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# Wilson EDUC 353/318 Name: __Christina Fink, Indeia Scarfone, and Kate Shelly___ Target Grade Level

: ____1st Grade____ Date: _November 6, 2013_______

Curriculum Topic:__Number and Operation in Base 10_

UbD Lesson Plan Template Stage 1: Desired Outcome
Established Goals:  1.NBT.A.1: Count to 120, starting at any number less than 120.  1.NBT.B.2: Understand that the two digits of a two digit number represent amounts of tens and ones.  1.NBT.C.4: Add within 100, including adding a two digit number and a one digit number…  1.OA.C.6: Add and subtract within 20, demonstrating fluency for addition and subtraction within 10… Understandings: Essential Question(s): Students will understand… 1. Why do we carry a 10 and 100 to the next  That 10 ones go into 1 ten place value?  How to carry a ten and hundred to the next place value 2. How do we add two  How to recognize place values digit and three digit  How to add two and three digit numbers numbers?  How to write and represent a two and three digit 3. Why are place values number important when adding? Students will know….  What place values are  How to add two and three digit numbers  How to manipulate base 10 blocks  What the 100’s, 10’s, and 1’s place are Students will be able to…..  Represent 100’s, 10’s, and 1’s place values  Add two and three digit numbers  Work in pairs and groups on math problems  Solve math problems independently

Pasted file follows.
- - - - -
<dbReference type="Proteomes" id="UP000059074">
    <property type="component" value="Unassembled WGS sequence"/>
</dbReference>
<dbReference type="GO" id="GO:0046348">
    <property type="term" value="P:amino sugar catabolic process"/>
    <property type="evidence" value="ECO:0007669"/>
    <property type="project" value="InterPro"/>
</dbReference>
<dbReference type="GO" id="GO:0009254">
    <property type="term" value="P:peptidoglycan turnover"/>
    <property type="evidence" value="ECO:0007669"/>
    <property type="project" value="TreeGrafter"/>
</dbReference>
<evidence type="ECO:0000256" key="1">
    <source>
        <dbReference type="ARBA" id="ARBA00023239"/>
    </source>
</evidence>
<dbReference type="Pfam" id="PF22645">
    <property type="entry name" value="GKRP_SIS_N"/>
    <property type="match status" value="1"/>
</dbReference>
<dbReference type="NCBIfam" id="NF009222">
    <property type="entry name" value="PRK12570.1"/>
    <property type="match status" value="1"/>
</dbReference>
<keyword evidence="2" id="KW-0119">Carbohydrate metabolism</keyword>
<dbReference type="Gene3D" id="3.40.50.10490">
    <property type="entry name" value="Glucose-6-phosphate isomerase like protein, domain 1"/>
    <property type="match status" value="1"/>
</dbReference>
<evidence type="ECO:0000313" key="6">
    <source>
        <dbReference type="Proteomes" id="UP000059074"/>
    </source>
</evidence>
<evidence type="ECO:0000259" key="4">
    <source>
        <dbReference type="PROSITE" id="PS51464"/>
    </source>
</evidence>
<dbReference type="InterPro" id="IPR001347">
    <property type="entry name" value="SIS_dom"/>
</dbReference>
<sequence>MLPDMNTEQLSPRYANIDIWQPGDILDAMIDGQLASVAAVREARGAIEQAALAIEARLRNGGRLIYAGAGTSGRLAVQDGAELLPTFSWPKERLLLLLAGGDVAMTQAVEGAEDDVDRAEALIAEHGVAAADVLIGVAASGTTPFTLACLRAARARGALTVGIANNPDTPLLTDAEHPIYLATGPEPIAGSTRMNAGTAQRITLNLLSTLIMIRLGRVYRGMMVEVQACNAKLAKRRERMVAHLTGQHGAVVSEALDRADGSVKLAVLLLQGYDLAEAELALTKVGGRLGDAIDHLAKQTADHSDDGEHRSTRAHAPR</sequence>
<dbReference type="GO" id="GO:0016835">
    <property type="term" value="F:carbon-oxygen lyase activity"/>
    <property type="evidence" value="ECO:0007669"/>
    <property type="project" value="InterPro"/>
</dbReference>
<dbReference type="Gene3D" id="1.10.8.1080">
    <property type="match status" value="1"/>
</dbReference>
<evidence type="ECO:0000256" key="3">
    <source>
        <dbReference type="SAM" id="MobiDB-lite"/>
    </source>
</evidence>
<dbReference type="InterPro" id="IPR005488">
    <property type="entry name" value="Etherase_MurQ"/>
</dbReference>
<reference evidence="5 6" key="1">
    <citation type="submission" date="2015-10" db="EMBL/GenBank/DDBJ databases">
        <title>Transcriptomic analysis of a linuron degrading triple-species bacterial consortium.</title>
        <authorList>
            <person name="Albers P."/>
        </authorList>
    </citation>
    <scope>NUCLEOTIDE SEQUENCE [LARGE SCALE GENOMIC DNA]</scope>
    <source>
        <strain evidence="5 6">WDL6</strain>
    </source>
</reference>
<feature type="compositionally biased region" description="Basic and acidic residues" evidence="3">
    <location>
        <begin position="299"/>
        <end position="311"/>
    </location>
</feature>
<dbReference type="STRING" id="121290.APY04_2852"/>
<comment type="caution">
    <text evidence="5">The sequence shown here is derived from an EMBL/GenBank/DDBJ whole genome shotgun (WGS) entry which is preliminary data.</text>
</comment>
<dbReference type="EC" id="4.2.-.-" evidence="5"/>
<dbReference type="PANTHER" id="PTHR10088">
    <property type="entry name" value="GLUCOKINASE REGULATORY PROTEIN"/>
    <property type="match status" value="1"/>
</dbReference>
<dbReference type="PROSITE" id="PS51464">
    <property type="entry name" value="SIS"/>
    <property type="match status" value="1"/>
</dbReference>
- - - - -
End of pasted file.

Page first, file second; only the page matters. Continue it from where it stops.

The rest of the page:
Stage 2: Assessment Evidence
Performance Tasks:  Informal assessment with participating in class  In pairs representing and adding the numbers on the board to be checked by teacher  Participation in team/group competition  Answer questions correctly during the game Other Evidence:  Help classmates understand the right answer  Homework assignments  Worksheets  “stealing points” during the game

Stage 3: Learning Plan
Learning Activities: Set Induction: The students were previously taught in other lessons what the base 10 blocks are, what they represent, and how to carry 10’s and 1’s to the next place value. In the last lesson the students began learning how to use base 10 blocks to add two digit numbers, and even three digit numbers. The teacher will begin the lesson with the students at their desks and one of the 100’s, 10’s and 1’s base ten blocks in the front of the room. The teacher will ask the class what each base 10 block reminds them of. Answers for each block may vary; some example answers for the 100’s (flat) would be sliced cheese, Lego, bread and so on. For the 10’s (stick) some students might say string cheese, fries, Lego, stick etc… and for the 1’s (block) some students may say cube of cheese, block, Lego, brick etc. Once the students are engaged in thinking about the Base 10 blocks the teacher can move on to asking the worth of each block. The one block is worth 1, the stick is worth 10 and the flat is worth 100. The set induction should take no longer than 10 minutes because it is a review from what they have been learning. Procedure: The teacher will then put a sample problem on the board to solve as a class. An example problem the teacher may use is 16 + 25 =? (41). The teacher will write the problem (without the answer) on the board vertically, and next to each number the teacher will draw each base 10 block representation (ex. For 16 draw 1 stick and 6 ones). Then as